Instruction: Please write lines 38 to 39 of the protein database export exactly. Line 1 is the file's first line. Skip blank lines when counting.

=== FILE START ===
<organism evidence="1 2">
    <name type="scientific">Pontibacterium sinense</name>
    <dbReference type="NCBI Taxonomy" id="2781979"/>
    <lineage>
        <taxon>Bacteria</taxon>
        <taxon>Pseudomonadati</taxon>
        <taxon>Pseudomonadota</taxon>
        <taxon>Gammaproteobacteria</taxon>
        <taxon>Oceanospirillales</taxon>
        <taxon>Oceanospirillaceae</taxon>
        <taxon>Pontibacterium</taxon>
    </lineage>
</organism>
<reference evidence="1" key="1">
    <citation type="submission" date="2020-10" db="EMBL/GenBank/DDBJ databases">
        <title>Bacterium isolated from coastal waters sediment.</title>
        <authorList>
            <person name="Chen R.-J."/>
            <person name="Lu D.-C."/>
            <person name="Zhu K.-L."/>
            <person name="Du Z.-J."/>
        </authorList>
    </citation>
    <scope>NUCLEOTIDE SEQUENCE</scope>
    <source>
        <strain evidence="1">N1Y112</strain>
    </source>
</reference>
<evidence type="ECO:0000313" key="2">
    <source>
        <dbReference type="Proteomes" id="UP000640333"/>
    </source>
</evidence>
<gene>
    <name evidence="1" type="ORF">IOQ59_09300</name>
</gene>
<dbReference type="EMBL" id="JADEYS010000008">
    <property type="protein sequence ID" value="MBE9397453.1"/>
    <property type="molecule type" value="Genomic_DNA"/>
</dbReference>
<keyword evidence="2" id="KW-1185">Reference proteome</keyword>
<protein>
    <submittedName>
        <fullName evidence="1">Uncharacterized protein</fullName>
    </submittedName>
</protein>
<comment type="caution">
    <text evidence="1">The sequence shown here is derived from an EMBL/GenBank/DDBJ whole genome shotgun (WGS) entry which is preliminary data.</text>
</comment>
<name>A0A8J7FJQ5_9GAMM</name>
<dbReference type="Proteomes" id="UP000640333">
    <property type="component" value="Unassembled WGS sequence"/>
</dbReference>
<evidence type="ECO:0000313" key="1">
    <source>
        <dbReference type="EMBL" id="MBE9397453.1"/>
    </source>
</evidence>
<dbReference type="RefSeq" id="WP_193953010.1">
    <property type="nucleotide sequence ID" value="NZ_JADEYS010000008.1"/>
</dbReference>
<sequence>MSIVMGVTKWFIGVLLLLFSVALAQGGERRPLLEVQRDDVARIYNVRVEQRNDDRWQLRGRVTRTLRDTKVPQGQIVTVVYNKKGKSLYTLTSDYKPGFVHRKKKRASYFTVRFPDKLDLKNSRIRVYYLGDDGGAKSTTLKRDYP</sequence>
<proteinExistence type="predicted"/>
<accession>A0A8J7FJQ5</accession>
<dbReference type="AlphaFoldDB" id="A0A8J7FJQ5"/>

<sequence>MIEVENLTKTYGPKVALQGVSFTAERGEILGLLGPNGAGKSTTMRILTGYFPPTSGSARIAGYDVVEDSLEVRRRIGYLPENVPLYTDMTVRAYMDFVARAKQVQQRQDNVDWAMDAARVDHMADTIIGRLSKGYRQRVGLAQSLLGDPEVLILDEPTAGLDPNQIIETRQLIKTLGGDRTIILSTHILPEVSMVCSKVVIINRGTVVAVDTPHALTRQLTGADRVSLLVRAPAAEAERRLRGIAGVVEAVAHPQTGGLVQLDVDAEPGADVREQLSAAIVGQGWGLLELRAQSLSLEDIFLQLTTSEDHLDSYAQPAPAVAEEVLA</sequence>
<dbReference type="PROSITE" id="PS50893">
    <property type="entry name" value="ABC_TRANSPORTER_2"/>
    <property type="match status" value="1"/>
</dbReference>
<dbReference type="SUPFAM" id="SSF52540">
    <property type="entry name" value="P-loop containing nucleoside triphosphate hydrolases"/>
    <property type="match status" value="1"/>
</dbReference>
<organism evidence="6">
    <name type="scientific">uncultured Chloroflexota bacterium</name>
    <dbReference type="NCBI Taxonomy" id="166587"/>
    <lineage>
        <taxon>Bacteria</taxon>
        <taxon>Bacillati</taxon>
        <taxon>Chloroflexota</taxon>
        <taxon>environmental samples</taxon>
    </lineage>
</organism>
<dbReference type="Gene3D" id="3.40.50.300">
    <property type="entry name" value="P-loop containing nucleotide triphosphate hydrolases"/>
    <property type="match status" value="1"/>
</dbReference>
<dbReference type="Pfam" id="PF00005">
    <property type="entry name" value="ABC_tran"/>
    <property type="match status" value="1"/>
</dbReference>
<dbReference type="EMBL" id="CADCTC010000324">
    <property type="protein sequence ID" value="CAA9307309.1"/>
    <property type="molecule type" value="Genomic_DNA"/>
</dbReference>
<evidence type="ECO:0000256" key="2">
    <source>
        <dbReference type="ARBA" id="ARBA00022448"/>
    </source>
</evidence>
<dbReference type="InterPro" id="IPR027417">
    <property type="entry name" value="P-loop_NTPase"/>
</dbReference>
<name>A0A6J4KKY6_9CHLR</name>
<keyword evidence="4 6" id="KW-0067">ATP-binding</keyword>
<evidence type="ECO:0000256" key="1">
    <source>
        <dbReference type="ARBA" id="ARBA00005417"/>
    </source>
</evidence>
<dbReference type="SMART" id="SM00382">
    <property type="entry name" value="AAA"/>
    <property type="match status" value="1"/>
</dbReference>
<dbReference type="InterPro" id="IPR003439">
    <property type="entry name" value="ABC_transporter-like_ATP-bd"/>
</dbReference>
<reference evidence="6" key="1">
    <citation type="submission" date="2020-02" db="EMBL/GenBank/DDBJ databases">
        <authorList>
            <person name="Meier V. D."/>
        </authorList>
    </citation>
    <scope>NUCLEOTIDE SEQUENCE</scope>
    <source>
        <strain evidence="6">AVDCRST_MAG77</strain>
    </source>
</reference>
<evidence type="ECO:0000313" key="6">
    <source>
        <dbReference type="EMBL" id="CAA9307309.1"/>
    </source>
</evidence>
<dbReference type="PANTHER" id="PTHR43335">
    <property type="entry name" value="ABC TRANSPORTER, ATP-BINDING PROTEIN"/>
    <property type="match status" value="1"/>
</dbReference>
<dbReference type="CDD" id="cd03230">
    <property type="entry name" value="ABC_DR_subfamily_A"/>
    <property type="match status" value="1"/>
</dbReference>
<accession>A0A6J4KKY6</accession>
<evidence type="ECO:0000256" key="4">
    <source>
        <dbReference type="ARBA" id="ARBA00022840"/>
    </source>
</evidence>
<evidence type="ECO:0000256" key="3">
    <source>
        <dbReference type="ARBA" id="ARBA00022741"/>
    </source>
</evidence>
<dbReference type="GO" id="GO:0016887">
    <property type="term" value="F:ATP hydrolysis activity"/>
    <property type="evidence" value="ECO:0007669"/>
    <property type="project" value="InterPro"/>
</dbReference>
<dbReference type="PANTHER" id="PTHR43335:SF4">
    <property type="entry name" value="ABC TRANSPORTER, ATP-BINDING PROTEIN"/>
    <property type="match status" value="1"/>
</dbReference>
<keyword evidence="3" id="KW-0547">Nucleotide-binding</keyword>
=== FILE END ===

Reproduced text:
    <property type="protein sequence ID" value="MBE9397453.1"/>
    <property type="molecule type" value="Genomic_DNA"/>